Male linnet
Male linnet

The barn owl has been back a few times too. Only fleetingly, as usual. I’ve taken to keeping my camera to hand in the evenings, already set to the right settings. But I only ever seem to spot the owl as it’s about to leave. Still a thrill, though.

Barn owl
Barn owl in the gloaming

New facts emerge

…I am become most deeply interested in the way facts fall into groups. I am like Crœsus overwhelmed with my riches in facts.

—Charles Darwin to his cousin W. D. Fox, 8 February [1857]

It’s not just the absence of a natural narrative arc that poses a challenge when writing an essay collection loosely themed around Charles Darwin.

The almost limitless potential subject matter for my Darwin book, and Darwin’s continuing appeal and relevance, create another problem: all manner of interesting new stories continue to appear with reckless abandon on my Darwin news radar. It’s wonderful, really. The temptation to head off down some fascinating new rabbit-hole is constant and immense. It takes considerable will-power not to be distracted. I often fail.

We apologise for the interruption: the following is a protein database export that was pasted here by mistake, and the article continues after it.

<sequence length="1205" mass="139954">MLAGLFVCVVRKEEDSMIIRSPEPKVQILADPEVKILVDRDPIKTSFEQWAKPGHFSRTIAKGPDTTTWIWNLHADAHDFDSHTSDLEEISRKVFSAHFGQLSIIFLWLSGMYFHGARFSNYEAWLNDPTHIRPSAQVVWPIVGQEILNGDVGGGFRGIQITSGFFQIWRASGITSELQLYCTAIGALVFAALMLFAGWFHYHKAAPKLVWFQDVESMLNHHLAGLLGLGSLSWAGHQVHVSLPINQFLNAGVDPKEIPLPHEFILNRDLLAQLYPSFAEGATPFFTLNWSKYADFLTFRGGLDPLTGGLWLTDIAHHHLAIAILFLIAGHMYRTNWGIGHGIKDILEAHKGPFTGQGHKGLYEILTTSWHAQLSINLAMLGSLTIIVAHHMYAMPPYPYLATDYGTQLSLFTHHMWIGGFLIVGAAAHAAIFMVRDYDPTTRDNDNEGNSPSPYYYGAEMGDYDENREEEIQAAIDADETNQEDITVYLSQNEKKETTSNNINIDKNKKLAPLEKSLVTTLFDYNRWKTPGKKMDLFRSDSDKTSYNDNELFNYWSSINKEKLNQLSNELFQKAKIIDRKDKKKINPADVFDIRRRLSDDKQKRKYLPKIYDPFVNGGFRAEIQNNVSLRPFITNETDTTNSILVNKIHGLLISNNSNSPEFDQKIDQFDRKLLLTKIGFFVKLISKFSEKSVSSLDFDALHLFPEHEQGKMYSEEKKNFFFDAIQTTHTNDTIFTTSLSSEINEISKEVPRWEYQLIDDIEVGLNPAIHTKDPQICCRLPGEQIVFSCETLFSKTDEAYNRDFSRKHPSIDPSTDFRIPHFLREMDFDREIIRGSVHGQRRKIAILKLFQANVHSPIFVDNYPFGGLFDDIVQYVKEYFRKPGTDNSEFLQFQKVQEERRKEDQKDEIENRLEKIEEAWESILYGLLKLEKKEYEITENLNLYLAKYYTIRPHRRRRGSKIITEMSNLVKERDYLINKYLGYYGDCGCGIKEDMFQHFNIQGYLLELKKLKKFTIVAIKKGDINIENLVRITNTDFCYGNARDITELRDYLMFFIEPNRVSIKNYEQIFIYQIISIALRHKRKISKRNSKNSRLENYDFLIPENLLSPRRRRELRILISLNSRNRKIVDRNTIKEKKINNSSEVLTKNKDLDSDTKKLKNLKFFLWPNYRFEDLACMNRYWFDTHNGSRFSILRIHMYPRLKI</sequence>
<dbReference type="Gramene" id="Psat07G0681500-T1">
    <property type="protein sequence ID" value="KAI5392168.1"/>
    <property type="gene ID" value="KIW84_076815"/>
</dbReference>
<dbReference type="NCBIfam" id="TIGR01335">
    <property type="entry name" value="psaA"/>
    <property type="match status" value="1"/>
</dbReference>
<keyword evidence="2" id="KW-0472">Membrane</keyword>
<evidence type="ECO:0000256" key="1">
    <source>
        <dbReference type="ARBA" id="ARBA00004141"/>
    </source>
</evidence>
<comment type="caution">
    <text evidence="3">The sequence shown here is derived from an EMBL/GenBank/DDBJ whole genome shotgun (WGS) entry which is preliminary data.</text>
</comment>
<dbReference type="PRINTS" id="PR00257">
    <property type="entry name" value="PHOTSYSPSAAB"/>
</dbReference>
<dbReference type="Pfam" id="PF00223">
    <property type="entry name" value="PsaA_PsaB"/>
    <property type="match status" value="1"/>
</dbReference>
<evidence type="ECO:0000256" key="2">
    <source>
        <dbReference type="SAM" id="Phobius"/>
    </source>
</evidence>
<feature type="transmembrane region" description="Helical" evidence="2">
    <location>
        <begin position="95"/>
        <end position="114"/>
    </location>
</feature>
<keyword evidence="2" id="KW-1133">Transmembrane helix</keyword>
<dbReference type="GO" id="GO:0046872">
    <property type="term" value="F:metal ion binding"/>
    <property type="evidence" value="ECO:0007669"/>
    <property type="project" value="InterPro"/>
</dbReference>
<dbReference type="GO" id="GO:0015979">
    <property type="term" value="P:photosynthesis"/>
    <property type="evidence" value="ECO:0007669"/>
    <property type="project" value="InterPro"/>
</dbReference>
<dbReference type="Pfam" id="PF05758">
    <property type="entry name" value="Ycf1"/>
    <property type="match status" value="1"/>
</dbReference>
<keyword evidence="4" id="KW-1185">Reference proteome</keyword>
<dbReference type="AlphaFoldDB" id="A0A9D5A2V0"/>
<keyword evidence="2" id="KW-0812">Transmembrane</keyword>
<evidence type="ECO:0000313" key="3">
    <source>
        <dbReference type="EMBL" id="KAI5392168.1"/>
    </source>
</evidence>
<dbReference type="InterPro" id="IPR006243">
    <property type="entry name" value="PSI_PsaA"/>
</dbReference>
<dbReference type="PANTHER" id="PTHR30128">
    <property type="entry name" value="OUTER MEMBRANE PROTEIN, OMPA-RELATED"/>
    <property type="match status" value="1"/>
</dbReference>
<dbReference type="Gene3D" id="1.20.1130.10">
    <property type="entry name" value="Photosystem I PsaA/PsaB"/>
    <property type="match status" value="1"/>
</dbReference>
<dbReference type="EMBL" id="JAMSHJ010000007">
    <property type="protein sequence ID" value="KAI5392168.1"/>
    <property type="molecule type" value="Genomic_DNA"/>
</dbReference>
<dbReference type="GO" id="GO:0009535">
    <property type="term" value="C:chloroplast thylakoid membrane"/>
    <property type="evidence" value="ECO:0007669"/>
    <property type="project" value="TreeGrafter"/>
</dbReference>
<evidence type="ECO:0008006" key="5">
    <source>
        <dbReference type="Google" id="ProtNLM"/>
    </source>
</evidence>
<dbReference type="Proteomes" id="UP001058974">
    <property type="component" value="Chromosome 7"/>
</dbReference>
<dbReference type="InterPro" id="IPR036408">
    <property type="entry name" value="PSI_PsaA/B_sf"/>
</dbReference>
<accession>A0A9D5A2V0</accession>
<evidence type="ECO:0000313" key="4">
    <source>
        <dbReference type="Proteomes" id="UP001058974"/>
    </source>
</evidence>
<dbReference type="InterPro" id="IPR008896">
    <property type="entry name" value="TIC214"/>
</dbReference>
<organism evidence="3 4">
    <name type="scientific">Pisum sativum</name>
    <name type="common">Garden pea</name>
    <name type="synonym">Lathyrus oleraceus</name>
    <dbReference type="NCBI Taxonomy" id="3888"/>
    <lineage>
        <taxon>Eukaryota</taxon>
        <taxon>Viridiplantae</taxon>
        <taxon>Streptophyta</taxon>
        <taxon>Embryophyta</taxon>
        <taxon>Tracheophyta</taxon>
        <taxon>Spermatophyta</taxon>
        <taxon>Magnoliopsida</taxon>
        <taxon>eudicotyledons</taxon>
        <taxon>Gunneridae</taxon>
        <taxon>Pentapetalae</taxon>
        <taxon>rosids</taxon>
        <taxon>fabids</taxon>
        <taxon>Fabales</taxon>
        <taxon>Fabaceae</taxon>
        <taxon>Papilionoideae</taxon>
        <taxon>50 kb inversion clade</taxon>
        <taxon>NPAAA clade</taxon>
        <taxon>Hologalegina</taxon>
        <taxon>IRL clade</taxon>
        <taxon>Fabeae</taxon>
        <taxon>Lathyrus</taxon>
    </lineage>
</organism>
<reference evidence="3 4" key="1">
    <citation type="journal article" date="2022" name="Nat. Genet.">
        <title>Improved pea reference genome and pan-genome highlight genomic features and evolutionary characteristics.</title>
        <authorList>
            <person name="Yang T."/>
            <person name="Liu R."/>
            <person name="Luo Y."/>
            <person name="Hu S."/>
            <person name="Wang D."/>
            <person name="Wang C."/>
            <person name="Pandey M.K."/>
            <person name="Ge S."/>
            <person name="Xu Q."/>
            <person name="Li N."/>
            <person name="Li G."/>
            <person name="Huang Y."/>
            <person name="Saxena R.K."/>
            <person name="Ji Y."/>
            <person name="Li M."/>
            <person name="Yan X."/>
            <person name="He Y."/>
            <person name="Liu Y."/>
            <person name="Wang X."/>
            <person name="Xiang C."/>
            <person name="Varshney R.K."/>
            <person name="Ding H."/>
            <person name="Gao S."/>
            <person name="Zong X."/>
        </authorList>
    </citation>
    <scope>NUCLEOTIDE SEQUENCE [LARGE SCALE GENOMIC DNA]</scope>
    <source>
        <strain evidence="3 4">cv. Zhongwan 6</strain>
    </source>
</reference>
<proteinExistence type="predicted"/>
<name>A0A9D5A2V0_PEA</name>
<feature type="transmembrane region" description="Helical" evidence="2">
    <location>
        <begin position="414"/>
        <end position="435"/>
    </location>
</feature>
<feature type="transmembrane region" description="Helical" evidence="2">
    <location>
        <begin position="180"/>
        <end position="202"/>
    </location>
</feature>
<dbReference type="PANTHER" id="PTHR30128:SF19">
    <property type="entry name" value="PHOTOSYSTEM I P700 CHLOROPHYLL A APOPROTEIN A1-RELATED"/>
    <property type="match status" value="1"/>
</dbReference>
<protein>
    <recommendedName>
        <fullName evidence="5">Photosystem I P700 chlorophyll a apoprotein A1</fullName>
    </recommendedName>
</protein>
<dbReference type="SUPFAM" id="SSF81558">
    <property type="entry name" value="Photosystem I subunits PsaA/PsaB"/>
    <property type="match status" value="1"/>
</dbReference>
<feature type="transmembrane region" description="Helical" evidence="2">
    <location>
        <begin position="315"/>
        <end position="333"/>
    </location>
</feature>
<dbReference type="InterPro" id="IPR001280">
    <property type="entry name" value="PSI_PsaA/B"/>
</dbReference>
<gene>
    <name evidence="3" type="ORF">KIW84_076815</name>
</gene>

But the real killer is when new facts emerge about some topic I’ve already ‘finished’ writing about. You wouldn’t believe how often, for example, a brand new press release appears in my RSS feed-reader concerning the evolutionary history of domestic dogs… I’ve done that chapter. Stop finding out interesting new stuff, bloody scientists!

Sometimes, new material can appear on the most esoteric subjects. Just weeks after I completed a chapter on how Darwin made species classification make sense, by identifying the natural way to group them is by genealogical descent, up pops a brand new academic paper about Darwin’s disagreement with his friend Thomas Henry Huxley on that very subject! I’ve earmarked that one for consideration when working on my second draft. But if I were less thick-skinned, I might start to take this sort of thing personally.